[Show abstract] [Hide abstract] ABSTRACT: Endovascular occlusion of blood vessels is an important part of interventional therapy concepts. Here, we evaluate the feasibility, procedural safety and efficacy of the novel endovascular occlusion system (EOS) in the arterial system in a porcine model. Thirteen devices were deployed in the iliac and femoral arteries (diameter: 4-5 mm) of five adult swine. Post-deployment angiography was performed at 1, 5 and 10 min and 6 h. All devices (n = 13) could be successfully delivered without any complications, such as dissection, perforation or rupture. The devices could be easily advanced to the target vessel segment, deployed at the intended target location and produced immediate and complete vessel occlusion which was confirmed to be maintained after 6 h. No leaks, recanalization or device migration was observed. In this pilot study, we demonstrate the feasibility, safety and efficacy of immediate vessel occlusion with the EOS device in the peripheral arterial system in a porcine animal model. Our data indicate that this novel device allows precise delivery without the occurrence of cardiovascular complications. Owing to its long-term safety and efficacy the EOS may represent a promising and effective alternative to currently available devices for vessel occlusion during vascular interventions.
    Full-text · Article · Jul 2013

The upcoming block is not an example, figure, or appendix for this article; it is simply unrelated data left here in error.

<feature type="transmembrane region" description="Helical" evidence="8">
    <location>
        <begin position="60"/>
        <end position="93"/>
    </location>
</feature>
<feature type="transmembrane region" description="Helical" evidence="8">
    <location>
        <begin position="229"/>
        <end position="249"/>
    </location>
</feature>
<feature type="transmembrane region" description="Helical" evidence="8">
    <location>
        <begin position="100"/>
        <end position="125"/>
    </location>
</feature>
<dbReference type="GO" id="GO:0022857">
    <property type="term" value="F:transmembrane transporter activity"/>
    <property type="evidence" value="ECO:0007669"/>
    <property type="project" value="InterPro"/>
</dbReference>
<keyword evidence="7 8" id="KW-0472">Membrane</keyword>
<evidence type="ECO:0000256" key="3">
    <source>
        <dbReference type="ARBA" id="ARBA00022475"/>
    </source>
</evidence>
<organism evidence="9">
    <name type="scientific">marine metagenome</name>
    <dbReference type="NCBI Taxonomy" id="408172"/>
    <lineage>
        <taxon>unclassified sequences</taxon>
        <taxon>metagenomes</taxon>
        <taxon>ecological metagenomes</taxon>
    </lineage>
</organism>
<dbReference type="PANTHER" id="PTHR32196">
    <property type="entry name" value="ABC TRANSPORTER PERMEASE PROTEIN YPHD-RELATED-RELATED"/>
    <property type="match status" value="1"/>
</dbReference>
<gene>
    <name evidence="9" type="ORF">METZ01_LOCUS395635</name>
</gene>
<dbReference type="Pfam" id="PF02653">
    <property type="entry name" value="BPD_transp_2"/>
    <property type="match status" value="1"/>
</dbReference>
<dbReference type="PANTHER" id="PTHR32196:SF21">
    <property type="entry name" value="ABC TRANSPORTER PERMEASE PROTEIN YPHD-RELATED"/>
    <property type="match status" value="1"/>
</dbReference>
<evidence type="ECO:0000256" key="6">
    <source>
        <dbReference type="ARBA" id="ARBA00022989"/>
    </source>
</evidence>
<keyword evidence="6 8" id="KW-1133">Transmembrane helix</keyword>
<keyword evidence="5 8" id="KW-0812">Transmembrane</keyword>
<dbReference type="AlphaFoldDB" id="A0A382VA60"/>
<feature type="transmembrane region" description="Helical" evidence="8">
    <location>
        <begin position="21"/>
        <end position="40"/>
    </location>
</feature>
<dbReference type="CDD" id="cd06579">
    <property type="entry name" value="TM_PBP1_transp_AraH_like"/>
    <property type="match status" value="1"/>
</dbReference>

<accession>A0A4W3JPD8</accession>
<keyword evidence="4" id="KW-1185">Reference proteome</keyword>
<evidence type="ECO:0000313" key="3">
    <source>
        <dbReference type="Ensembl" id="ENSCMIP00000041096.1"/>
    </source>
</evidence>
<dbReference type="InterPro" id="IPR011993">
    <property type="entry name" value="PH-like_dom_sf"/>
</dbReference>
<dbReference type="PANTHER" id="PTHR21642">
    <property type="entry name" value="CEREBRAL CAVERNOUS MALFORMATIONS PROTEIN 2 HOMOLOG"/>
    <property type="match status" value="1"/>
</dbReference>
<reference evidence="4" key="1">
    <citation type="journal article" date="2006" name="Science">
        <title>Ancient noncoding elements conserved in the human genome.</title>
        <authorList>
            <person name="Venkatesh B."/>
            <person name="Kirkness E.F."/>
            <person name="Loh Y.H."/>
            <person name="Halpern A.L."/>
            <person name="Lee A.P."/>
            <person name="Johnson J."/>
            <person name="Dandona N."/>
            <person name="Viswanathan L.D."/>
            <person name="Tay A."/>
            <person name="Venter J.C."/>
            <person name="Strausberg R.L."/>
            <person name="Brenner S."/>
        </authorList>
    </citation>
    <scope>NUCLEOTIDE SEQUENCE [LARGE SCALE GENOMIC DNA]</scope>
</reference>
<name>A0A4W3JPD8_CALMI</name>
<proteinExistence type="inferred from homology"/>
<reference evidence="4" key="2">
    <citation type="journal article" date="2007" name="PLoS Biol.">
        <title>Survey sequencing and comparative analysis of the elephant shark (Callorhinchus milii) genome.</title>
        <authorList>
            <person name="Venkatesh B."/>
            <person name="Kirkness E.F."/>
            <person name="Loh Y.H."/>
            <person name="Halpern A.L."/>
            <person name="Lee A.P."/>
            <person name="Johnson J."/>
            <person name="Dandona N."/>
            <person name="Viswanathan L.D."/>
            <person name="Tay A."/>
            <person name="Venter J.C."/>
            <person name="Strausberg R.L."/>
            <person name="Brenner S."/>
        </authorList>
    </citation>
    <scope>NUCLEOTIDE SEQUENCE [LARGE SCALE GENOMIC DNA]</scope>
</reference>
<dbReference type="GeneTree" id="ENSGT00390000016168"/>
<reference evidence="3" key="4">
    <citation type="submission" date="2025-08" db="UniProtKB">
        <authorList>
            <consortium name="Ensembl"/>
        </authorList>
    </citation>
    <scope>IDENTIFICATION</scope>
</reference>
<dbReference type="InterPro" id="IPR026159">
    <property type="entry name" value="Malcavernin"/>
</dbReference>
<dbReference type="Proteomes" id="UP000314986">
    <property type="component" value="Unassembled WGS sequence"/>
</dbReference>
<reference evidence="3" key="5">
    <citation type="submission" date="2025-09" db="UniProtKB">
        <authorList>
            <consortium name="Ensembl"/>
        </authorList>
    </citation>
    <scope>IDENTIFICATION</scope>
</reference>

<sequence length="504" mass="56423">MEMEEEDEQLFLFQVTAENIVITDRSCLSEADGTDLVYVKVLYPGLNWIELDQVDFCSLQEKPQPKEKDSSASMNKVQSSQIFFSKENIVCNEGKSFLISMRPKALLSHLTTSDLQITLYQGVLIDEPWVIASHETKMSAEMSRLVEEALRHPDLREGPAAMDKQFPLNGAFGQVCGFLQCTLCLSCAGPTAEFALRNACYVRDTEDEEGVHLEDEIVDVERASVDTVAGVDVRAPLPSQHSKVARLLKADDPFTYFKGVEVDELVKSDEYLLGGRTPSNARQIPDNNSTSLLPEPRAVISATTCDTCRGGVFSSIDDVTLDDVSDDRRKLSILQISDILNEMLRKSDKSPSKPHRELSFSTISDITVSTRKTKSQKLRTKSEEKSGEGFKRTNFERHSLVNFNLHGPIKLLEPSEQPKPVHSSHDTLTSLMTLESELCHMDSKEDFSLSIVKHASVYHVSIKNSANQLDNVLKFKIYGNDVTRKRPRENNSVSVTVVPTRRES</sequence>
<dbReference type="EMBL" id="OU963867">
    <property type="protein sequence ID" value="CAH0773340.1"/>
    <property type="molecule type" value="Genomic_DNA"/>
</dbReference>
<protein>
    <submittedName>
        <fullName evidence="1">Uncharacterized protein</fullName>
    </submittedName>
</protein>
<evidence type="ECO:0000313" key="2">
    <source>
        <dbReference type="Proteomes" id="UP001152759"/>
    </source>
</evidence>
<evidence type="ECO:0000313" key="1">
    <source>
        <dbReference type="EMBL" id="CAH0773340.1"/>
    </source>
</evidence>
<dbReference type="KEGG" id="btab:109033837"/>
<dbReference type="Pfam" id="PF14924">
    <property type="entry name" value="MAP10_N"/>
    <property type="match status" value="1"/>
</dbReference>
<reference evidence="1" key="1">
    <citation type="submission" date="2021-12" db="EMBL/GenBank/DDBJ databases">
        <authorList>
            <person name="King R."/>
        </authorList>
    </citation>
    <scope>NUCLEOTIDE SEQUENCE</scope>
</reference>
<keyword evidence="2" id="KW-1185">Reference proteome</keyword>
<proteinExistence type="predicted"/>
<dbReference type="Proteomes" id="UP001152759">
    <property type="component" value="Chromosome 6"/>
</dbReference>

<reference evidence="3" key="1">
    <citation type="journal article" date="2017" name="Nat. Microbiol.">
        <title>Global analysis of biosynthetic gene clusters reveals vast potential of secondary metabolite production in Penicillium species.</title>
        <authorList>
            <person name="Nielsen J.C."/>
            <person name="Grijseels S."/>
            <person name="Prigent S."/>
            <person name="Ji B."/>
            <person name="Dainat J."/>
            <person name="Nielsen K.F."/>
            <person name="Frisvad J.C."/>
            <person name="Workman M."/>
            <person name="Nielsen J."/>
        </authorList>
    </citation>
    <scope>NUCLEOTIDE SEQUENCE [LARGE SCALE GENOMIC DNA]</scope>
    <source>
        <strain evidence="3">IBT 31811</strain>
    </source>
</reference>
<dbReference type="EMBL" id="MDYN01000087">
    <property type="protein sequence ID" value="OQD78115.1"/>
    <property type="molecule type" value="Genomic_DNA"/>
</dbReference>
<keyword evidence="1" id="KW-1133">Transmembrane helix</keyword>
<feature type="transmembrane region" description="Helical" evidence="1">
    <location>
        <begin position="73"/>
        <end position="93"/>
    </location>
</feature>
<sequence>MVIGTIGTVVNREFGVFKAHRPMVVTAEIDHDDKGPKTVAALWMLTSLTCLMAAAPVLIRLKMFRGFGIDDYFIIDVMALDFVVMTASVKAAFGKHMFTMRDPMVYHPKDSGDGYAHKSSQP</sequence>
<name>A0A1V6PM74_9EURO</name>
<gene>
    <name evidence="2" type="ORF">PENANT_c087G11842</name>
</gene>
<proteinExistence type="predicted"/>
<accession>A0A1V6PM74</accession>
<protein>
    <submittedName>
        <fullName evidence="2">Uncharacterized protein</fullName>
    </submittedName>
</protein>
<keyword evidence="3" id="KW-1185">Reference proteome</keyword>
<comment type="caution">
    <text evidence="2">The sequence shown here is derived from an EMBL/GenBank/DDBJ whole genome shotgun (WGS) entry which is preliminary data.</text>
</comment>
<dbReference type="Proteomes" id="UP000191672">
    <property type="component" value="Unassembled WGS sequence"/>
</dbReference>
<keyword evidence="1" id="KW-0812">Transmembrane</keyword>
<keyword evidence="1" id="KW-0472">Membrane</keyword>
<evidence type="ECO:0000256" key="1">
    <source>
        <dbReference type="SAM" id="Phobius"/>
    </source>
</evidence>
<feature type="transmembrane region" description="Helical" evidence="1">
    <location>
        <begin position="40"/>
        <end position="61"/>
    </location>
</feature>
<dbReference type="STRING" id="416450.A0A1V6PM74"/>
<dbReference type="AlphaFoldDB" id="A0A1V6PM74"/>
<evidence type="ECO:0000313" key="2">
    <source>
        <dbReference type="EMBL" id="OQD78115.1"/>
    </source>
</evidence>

• "In this case, the patient's anatomy and the technique used appeared to be the major contributors to occlusion failure. Other reports of recanalization have been related to embolization of PAVMs, with a total of 4 cases reported202122. Despite these failures, AVP seems to be very effective in treating PAVM. In a series of 30 patients with 39 feeder vessels, Trerotola et al. [23] used a combination of AVP and adjunct coils; over an average follow-up of 13 months, there was no evidence of recanalization. "
    [Show abstract] [Hide abstract] ABSTRACT: The Amplatzer Vascular Plug (AVP) is an established embolic device that can be an excellent alternative to coils or detachable balloons to embolize medium to large vessels with high flow. The device is easy to use and can be precisely deployed in the target vessel with high resistance to migration and a low recanalization rate. The technical success of this device is high, indications for use are expanding, and no absolute contraindications have been reported. Since its introduction, the AVP has grown from a single device to a group of 4 models (AVP, AVP II, AVP III, and AVP 4). Each model has a unique design and features that fit different vascular anatomies, hemodynamic situations, and clinical scenarios. Therefore, the new models cannot simply be treated as replacements for older ones. Unpredictable occlusion time remains a major shortcoming for the new models of the AVP. Large vessel size, high flow status, and coagulopathy can prolong the occlusion time, which can offset the cost benefit, reduced procedure time, and reduced radiation dose typically seen with use of the AVP alone. Coils or multiple AVPs can be used to expedite the occlusion process, and large Gelfoam particles also can be used as an adjunct to achieve rapid and reliable occlusion with minimal cost.
    Full-text · Article · Apr 2012